My toughest by far, was my first defense against Armando Muniz. I stopped him with seconds left in the 15th round. It was just a hard physical fight for me. Muniz’s style was to keep coming forward and he did.

Again, I think my best performance in my title defenses was in my first one with Muniz. I got dropped in the second round of the fight and he built a huge lead in the fight with me starting to turn the tide around in about the seventh round. He scored a lot inside and I was not able to keep him off, but I started to land some very solid punches of my own. My manager peeked at the scorecards in the 14th round of the fight and the fight was even. They sent me out in the 15th round knowing I needed it and that is when I knocked him down which was the first time in his career. Muniz got back up, but I stopped him with seconds left in the round.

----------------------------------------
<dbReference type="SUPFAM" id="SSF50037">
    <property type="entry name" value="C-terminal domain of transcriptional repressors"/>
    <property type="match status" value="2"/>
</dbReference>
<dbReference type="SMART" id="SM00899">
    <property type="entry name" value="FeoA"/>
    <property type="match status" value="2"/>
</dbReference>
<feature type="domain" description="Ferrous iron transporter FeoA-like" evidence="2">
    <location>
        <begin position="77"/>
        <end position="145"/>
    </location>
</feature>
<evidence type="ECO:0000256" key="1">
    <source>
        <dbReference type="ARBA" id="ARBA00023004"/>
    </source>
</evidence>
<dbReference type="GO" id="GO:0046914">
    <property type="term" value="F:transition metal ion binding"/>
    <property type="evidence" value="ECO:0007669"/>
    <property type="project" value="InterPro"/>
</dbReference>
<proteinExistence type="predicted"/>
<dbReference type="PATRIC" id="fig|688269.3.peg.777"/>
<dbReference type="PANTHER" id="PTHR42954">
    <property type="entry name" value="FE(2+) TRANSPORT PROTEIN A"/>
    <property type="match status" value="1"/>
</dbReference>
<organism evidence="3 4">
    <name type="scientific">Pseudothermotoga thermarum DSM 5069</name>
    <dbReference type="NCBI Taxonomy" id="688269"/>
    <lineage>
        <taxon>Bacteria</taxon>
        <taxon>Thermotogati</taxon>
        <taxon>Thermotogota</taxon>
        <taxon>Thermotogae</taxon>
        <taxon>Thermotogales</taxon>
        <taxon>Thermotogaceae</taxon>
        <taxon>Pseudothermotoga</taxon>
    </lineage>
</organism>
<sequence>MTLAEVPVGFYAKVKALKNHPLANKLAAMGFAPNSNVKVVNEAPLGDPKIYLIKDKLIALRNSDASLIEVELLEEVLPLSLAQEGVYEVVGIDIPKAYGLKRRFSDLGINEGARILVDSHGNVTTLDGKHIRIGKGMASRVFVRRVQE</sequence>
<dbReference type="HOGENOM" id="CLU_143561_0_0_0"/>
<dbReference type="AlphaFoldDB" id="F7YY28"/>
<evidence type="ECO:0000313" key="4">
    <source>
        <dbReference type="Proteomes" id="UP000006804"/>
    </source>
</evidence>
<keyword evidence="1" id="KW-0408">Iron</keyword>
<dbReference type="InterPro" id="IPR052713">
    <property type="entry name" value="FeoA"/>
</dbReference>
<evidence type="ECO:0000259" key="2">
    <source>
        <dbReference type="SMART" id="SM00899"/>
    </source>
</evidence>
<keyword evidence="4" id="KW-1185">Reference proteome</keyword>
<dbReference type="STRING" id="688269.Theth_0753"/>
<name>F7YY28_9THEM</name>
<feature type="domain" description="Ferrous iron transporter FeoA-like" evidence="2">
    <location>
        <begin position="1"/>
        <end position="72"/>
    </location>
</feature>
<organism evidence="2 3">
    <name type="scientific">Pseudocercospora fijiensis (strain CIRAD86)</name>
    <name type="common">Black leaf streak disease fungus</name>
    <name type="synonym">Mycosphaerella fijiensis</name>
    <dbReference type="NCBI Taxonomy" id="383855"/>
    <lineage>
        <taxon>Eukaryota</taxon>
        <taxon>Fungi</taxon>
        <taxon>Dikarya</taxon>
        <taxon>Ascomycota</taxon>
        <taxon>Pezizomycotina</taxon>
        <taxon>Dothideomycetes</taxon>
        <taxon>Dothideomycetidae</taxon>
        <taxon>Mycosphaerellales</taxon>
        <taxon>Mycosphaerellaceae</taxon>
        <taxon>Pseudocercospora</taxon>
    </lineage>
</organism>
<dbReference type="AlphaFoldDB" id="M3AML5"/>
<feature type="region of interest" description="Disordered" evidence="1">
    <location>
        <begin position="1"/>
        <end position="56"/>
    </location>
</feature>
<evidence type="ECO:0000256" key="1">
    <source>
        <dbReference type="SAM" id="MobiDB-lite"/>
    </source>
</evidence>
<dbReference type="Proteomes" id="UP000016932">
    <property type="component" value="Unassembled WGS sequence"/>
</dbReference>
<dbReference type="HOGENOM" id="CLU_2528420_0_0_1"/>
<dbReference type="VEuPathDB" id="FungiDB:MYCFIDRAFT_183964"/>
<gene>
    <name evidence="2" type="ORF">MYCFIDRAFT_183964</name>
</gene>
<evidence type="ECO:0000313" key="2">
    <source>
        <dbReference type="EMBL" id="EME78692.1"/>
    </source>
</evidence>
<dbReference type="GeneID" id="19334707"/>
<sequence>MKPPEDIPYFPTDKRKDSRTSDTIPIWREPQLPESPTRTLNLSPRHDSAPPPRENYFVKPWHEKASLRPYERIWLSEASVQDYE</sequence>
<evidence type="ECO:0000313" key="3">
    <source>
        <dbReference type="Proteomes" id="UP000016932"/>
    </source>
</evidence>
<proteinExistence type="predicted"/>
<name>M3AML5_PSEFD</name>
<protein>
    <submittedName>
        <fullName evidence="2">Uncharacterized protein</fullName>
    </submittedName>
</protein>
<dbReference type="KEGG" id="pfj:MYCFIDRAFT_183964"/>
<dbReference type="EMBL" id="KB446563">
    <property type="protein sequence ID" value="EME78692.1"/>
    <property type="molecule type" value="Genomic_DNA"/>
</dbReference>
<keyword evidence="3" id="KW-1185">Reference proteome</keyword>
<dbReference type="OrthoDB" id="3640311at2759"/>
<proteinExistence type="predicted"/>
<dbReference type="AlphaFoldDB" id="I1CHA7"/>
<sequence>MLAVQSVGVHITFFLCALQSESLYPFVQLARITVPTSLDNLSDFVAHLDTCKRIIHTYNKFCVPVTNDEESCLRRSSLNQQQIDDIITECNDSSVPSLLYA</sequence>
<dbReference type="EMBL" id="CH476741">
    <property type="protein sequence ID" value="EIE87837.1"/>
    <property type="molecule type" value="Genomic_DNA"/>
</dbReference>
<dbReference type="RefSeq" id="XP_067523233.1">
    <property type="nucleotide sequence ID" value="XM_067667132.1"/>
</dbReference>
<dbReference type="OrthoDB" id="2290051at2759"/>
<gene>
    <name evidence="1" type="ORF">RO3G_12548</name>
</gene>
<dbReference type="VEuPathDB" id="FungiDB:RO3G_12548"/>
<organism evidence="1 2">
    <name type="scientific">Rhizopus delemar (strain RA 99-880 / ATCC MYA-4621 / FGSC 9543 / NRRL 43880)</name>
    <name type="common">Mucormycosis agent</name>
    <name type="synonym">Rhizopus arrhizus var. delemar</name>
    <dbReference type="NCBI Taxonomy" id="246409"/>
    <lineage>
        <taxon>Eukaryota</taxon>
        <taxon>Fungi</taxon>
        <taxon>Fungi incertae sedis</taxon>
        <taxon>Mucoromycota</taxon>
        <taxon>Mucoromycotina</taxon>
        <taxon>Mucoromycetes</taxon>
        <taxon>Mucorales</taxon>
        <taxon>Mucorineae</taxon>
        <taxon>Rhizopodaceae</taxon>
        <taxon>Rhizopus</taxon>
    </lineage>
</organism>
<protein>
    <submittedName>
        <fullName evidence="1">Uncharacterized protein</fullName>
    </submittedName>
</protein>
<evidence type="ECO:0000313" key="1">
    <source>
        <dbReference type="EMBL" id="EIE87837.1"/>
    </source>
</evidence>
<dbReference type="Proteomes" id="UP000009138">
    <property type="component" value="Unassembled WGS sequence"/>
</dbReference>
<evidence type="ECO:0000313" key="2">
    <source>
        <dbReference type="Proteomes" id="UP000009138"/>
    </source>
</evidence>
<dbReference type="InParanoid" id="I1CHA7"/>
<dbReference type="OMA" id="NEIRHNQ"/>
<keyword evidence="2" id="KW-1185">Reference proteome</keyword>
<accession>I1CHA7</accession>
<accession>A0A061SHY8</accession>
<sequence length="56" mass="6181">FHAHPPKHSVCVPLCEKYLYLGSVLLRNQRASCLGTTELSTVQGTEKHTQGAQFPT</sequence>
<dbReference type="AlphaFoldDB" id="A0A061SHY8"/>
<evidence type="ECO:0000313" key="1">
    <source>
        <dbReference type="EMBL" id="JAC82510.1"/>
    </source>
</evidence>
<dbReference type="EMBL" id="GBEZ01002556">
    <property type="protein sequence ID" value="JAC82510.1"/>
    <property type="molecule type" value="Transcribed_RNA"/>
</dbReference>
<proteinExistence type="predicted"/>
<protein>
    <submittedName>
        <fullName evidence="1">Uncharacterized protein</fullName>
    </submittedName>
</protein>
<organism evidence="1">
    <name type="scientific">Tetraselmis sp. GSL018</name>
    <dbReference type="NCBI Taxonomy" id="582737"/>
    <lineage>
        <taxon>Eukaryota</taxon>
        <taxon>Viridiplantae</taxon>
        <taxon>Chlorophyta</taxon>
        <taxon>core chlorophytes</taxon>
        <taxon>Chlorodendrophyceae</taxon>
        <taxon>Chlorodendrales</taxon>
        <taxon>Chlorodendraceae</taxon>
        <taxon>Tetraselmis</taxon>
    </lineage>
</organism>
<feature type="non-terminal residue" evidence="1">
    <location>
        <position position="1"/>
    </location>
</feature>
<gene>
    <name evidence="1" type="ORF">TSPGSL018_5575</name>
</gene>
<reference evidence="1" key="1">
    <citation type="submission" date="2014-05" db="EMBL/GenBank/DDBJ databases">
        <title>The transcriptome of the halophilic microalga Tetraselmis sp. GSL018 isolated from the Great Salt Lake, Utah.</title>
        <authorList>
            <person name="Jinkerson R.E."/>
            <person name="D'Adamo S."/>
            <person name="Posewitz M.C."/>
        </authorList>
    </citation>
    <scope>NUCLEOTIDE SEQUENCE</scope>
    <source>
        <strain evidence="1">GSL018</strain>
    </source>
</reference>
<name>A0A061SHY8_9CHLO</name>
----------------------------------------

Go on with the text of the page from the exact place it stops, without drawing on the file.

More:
BB: Based on the outcome of your first title defense where you stopped Armando Muniz in the 15th round, do you favor that distance over the 12 rounds today?

Yes, I do favor them and had we not had 15 back then, I would have probably lost the fight with Muniz. Because of that, I really don’t think 12 rounds is a true championship distance. 13-15 made a lot of champions. Had there been just 12 rounds, I may have lost five out seven of my title defenses.

BB: On January 13, 1979, you face former WBA Junior Welterweight Champion Wilfred Benitez who was moving up in weight to face you. You faced Benitez on his native soil in San Juan, Puerto Rico. After 15 rounds, you drop a split decision to Wilfred by the scores of 148-143 and 146-143, Benitez. The third judge had it for you, 146-142.

A couple of questions on this fight, you were the WBC Champion yet; you traveled to Puerto Rico his country to defend. Did you think going in you would have a tough time taking a decision if it went to the cards? How did you prepare for him knowing he was a true master of defense? When the fight was over, and before the scorecards were read, did you feel in your heart you did enough to keep your title? Finally, on this fight. Due to the nature of being so a split decision, how come you didn’t get the immediate rematch against Benitez?